New Delhi: Elections in Punjab, one of only three states where the Congress has a chief minister, are less than eight months away. While the government of chief minister Captain Amarinder Singh was expected to be in an electorally strong position – given that its key challengers Shiromani Akali Dal (SAD) and Bharatiya Janata Party (BJP) parted ways last year, internal troubles have hit the Congress.
Last week, a three-member committee constituted by party chief Sonia Gandhi met all the prominent leaders of Punjab in the national capital, including Singh, state unit chief Sunil Jakhar and senior leader Navjot Singh Sidhu, among others, to seek their views on the ongoing troubles and preparations for the assembly elections.
At the heart of the controversy is a public spat between Singh and a section of senior leaders including Sidhu over the probe into the 2015 sacrilege issue, after the high court recently quashed the probe report by a Special Investigation Team (SIT). Sidhu has questioned and criticised the state government over the delay in dispensing the sacrilege case. The issue has now got entangled with broader concerns over factionalism and infighting ahead of the assembly elections.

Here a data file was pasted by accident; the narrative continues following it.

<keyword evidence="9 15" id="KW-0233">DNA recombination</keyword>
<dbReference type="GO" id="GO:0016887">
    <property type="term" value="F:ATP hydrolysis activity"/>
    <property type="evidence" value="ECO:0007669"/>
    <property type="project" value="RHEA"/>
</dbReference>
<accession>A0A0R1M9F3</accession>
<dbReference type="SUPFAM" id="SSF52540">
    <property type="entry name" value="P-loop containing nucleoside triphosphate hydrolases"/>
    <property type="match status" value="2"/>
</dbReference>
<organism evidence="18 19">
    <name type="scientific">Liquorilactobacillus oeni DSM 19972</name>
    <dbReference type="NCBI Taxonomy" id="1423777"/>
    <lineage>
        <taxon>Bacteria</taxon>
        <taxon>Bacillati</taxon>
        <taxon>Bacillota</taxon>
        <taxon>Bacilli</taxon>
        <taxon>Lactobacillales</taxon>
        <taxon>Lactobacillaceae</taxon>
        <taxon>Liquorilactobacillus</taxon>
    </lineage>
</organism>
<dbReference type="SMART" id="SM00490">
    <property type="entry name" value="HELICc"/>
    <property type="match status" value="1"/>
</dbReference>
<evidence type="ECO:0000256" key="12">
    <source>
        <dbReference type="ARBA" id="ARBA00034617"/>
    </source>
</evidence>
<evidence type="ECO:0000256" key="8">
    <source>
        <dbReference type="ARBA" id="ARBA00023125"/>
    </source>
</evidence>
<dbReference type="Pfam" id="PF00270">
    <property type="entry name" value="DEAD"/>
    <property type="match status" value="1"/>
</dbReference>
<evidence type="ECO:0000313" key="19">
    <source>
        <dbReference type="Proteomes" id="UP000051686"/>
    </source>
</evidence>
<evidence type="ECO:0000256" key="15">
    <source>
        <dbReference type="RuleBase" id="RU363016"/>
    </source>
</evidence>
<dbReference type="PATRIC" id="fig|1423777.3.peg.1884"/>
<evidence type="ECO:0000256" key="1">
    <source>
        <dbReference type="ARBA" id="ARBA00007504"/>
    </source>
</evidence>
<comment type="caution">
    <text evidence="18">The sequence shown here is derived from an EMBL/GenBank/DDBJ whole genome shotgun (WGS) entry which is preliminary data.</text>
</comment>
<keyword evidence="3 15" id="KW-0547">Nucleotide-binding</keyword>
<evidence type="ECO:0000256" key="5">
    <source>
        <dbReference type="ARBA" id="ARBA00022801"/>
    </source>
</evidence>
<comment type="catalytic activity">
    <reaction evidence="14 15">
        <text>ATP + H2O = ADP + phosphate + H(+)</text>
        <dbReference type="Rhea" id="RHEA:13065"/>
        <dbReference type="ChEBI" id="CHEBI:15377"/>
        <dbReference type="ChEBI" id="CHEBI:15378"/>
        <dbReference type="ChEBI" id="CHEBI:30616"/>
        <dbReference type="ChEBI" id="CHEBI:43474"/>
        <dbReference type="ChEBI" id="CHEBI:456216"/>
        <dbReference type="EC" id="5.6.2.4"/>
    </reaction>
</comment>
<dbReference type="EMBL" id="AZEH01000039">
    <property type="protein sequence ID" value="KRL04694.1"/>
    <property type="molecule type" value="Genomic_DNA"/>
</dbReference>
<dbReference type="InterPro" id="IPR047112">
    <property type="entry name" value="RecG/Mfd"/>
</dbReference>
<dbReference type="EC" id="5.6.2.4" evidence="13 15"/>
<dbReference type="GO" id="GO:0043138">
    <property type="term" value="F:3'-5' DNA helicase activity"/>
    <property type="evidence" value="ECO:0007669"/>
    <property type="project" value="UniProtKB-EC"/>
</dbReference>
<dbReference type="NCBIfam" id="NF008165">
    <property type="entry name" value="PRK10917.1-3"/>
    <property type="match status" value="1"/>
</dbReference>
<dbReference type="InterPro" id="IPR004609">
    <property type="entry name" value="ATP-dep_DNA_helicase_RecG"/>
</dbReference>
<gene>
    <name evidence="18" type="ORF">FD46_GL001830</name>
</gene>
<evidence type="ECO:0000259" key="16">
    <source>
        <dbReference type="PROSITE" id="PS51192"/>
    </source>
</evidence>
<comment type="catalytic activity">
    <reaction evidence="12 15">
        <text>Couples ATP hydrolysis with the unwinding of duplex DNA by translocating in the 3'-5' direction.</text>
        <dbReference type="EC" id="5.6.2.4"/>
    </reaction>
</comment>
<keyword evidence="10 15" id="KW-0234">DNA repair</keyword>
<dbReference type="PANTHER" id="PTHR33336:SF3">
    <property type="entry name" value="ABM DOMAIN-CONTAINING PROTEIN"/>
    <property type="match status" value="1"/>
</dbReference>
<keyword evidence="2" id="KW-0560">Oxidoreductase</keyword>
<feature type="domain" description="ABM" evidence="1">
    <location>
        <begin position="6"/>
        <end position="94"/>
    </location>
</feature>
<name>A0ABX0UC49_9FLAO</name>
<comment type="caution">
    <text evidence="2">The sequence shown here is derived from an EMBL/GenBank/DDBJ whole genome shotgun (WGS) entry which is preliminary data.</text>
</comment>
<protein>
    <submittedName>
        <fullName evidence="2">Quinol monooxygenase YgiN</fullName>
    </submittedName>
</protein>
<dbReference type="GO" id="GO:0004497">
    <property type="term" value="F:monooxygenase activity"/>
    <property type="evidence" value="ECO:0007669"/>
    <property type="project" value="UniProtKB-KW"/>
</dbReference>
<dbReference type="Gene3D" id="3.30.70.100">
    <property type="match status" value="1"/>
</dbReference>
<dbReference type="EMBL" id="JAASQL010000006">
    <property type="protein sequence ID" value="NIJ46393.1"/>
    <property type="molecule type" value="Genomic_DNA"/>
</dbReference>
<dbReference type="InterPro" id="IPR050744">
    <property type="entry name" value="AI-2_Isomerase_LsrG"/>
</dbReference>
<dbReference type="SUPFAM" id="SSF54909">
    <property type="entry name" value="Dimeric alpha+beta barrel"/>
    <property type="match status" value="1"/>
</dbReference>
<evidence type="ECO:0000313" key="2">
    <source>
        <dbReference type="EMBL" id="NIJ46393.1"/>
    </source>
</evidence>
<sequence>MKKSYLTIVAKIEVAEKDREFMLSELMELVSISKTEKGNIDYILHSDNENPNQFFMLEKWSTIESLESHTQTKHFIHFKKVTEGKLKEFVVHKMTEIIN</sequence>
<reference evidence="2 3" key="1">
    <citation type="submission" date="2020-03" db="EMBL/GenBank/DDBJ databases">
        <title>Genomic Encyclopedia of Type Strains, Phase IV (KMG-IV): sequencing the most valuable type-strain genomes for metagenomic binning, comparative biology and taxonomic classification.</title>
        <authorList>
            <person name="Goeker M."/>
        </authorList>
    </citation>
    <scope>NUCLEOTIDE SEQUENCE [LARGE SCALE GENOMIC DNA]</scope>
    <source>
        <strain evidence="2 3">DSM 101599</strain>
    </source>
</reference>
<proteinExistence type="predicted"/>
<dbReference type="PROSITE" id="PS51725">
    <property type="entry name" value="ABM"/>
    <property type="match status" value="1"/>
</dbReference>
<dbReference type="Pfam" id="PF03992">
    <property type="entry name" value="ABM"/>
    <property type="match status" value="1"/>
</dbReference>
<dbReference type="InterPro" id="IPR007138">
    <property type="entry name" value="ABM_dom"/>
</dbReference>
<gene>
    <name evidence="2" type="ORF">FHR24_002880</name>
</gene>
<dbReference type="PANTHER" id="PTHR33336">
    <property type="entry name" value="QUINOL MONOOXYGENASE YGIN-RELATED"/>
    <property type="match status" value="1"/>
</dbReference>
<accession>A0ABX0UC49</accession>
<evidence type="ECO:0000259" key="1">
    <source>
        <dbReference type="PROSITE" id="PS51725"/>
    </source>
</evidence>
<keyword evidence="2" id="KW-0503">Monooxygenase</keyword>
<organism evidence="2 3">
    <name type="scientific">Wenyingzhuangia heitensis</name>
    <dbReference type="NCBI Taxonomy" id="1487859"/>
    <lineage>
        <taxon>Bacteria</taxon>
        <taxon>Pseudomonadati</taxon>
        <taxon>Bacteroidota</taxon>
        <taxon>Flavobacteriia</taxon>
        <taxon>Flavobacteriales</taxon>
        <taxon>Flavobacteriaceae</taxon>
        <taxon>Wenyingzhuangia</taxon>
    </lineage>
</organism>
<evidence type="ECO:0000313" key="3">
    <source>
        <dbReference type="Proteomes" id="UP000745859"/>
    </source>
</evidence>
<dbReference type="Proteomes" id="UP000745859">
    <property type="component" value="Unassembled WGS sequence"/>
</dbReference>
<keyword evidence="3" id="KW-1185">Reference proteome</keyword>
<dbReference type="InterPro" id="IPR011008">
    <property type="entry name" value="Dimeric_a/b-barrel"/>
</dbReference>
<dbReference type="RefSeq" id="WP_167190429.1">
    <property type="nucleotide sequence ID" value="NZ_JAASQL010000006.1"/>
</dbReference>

Jakhar, a former Lok Sabha member who has been president of the Congress’s Punjab unit for four years now, is one of the top functionaries of the party in the state. In a telephonic interview with The Wire, Jakhar spoke in detail about the ongoing crisis, need for leaders on both sides to have a degree of restraint and added that it was better to resolve all issues in the run up to the elections than going into poll mode with the house not in order.
Edited excerpts follow.
The panel formed to look into Punjab issues has met a series of leaders till now, including you and the chief minister. How do you look at it?